a DC insider recalls the bishops' acumen
The story sounds implausible, frankly. In fact I'm inclined to believe it only because it's hard to imagine that anyone would make up such a tale.
Looking forward to President Obama's first nomination of a Supreme Court justice, the Washington Post collected thoughts, insights, and memories from several Washington insiders who had played some role in past nominations. Stuart Spencer, who was an adviser to President Gerald Ford, offered his recollections from 1975, and the involvement of the US Catholic bishops.
The bishops' approach was remarkably clumsy, as Spencer recounts the episode. His entire reminiscence is worth reading, but it boils down to this: a group of bishops gave him a list of three jurists who would, in their view, be acceptable Supreme Court justices. Spencer dutifully passed the list along to President Ford, and:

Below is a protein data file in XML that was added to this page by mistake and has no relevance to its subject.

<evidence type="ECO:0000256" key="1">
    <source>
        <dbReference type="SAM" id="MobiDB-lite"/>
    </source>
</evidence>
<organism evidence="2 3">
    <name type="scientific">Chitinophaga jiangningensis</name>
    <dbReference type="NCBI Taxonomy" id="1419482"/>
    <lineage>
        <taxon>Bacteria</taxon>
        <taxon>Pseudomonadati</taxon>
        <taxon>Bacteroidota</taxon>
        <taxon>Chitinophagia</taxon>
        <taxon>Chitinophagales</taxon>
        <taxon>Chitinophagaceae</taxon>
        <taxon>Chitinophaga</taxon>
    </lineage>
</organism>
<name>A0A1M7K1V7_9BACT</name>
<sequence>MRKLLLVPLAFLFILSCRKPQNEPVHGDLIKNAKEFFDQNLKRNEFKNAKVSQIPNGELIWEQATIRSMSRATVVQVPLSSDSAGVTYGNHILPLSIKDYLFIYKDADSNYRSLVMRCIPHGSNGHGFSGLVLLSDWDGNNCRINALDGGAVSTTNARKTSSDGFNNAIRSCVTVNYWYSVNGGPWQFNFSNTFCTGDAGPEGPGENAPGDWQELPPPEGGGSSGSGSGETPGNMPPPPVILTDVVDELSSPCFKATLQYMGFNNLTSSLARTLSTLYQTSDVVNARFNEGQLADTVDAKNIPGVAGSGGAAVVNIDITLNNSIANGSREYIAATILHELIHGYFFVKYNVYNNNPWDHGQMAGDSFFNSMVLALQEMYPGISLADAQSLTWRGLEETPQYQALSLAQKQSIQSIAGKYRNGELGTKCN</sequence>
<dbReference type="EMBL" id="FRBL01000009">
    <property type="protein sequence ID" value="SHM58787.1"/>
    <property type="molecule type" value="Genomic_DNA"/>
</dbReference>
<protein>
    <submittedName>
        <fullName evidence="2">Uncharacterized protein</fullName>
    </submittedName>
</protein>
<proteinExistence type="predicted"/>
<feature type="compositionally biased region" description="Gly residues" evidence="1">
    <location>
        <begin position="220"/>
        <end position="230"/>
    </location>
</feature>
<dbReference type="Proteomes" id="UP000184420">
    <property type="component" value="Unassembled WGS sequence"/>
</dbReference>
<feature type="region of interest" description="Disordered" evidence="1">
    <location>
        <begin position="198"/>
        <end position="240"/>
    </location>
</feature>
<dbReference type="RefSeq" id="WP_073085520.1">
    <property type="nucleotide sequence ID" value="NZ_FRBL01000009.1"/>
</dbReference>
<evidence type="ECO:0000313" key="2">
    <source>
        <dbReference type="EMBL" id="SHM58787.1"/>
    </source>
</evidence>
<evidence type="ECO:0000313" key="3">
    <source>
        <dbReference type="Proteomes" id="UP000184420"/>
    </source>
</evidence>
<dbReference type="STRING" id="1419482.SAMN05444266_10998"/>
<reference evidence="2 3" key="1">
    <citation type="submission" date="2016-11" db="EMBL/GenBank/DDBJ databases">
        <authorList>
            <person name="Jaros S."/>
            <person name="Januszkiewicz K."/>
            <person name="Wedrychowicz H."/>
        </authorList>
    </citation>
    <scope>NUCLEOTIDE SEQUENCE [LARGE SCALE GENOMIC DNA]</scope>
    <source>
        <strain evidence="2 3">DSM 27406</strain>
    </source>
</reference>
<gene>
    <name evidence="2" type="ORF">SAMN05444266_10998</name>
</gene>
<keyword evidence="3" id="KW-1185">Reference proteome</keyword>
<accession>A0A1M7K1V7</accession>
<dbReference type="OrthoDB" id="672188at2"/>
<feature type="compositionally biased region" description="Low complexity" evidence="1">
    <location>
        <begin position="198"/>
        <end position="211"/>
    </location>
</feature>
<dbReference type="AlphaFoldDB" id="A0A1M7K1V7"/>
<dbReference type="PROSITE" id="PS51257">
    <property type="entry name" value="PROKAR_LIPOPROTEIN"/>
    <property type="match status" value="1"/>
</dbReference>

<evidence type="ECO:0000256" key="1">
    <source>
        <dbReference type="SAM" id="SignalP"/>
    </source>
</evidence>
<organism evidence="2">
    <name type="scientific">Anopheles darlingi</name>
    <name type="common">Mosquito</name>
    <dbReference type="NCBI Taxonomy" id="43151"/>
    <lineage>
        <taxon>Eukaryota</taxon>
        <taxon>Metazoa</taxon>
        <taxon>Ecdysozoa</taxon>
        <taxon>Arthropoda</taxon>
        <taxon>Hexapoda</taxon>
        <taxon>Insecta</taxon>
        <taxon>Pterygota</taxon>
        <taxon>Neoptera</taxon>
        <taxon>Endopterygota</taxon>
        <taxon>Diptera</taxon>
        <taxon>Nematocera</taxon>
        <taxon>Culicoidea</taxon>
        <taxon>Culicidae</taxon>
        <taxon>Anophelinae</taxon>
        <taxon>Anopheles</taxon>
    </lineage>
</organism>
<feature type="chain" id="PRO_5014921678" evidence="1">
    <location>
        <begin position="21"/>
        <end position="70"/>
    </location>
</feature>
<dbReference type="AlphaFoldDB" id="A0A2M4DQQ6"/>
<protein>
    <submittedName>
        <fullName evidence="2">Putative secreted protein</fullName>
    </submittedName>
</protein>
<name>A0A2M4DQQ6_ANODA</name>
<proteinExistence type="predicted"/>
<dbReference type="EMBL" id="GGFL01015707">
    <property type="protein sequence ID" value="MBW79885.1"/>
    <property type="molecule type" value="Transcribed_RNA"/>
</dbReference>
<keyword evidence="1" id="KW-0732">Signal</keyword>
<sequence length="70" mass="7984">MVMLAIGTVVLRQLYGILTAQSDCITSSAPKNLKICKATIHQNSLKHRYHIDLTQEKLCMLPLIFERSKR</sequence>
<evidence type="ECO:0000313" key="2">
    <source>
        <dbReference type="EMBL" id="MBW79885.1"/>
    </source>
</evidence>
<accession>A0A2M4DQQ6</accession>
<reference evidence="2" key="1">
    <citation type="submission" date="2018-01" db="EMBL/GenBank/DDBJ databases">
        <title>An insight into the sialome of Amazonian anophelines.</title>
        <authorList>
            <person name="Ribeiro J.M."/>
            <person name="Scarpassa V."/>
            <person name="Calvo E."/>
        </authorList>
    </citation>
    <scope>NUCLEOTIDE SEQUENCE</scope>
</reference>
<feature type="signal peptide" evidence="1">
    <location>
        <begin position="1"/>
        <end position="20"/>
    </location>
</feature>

Ten days later he appoints John Paul Stevens to the bench. He was on the list.
Did the US bishops really support the nomination of Justice Stevens? Most of the players in this little historical drama have left the stage. But Stuart Spencer was there, and he says the story is true. Credo quia absurdum.
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Posted by: Sed contra -
Apr. 28, 2010 9:36 PM ET USA
"Vatican II never called for bishops' conferences when it taught about collegiality." Huh? Reread "Christus Dominus" nos. 37-38, and Paul VI's motu proprio "Ecclesiae Sanctae" no. 41, in which he decreed that they should be established wherever they hadn't been already. Or are you suggesting that the Roman Pontiff's supreme, universal, ordinary, and immediate jurisdiction (Vatican I, DS 3064) doesn't include the authentic interpretation and implementation of the decrees of an ecumenical council?
Posted by: samuel.doucette1787 -
Apr. 28, 2010 9:04 AM ET USA
The USCCB needs to be disbanded. Vatican II never called for bishops' conferences when it taught about collegiality.